Islamic geometric art in the background with event infoRecap of the 3rd Annual Muslim Cultural Festival

By Chrissy Erguiza, DPO Asian American and Pacific Islander Caucus Chair

I’ve been attending the Muslim International Cultural Festival for the past three years and I’ve always had the delight being in this communal space.

This year, Portland Parks and Recreation District and the Muslim Educational Trust (based out in Washington County) hosted their 3rd Annual Muslim International Cultural Festival at Directors Park. The Washington County Democrats and the Asian American & Pacific Islander Caucus with the Democratic Party of Oregon were there to be a resource to all Portlanders in town.

The theme of this year’s event was “Connecting Humanity Through the Power of Music, Art, and Food.” According to the Parks and Recreation District’s online events calendar, their collaboration with MET went towards enriching the wider community’s understanding of Islam through experiencing the diversity of the religion’s followers. The festival included cultural performances, food from around the world, international shopping experience, Arts & Crafts, henna, Islamic calligraphy, and resources and information.

My favorite art vendors are poet Flamuer Vehapi and Beaverton painter Akram Sarraj (read and be inspired by his story here). We ran into another Washington County Democrat, Helena DeCrespo who is also a volunteer with the Save World Art organization. Musical performances were done by Yousif Idriss and poetry recitals by Mohammed Bader. Of course, it was hard to pass the opportunity to eat falafel, gyros, and – my favorite dessert – baklava from Aladdin Cafe!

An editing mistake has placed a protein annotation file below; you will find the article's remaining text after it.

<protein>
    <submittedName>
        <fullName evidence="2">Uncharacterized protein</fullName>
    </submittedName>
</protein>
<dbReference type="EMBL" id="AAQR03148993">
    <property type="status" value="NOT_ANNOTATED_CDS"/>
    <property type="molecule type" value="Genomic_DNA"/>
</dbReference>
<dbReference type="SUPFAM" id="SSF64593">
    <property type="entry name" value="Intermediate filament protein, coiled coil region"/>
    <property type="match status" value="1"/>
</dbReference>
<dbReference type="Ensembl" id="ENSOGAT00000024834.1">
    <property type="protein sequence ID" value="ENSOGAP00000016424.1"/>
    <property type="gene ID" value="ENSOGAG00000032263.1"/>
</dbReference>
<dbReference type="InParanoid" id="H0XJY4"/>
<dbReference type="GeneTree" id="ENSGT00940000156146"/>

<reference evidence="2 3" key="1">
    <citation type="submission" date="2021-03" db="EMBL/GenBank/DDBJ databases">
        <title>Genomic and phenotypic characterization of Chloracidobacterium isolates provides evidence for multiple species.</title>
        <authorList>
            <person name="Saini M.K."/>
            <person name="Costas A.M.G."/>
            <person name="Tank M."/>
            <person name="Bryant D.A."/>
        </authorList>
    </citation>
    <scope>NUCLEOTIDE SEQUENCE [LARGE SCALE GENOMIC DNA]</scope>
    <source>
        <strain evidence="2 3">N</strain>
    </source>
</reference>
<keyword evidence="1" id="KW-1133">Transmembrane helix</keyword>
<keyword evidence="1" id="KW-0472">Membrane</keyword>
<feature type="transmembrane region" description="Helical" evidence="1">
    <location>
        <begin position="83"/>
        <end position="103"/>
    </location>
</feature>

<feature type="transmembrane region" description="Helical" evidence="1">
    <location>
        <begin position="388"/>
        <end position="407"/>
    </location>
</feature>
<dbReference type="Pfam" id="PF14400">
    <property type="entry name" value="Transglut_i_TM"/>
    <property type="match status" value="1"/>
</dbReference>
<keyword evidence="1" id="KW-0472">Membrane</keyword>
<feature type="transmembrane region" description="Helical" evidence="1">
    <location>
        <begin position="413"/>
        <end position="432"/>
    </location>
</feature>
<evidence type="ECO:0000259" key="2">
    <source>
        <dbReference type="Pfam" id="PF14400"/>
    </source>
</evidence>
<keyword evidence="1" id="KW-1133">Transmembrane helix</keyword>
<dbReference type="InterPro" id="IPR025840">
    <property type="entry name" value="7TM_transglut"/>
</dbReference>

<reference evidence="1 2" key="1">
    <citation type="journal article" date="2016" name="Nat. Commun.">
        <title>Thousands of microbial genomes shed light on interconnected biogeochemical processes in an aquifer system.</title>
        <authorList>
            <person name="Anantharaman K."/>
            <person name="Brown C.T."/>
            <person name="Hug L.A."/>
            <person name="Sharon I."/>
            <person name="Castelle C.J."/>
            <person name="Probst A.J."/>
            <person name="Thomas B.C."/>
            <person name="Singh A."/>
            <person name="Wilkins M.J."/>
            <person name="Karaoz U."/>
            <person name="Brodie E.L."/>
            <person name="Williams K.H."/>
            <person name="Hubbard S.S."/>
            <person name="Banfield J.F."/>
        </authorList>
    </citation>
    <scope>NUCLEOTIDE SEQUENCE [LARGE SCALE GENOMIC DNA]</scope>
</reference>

Patrons were welcome by the MET Leadership Team, led by MET President Wajdi Bek. Familiar public officials like PCC Board Member (and MET staff), Mohamed Alajouri, Multnomah County Commissioner Sharon Meieran, Portland Public School Board Member Michelle DePass, and our own Washington County Chair, Kathryn Harrington stopped by to support the festival. Public remarks were made about community spaces to celebrate our region’s diversity and the strength of our connectedness to form a more perfect union for everyone.

If you haven’t been to the Muslim International Cultural Festival, be sure to attend it next summer – bring your family and friends for a good afternoon at Directors Park!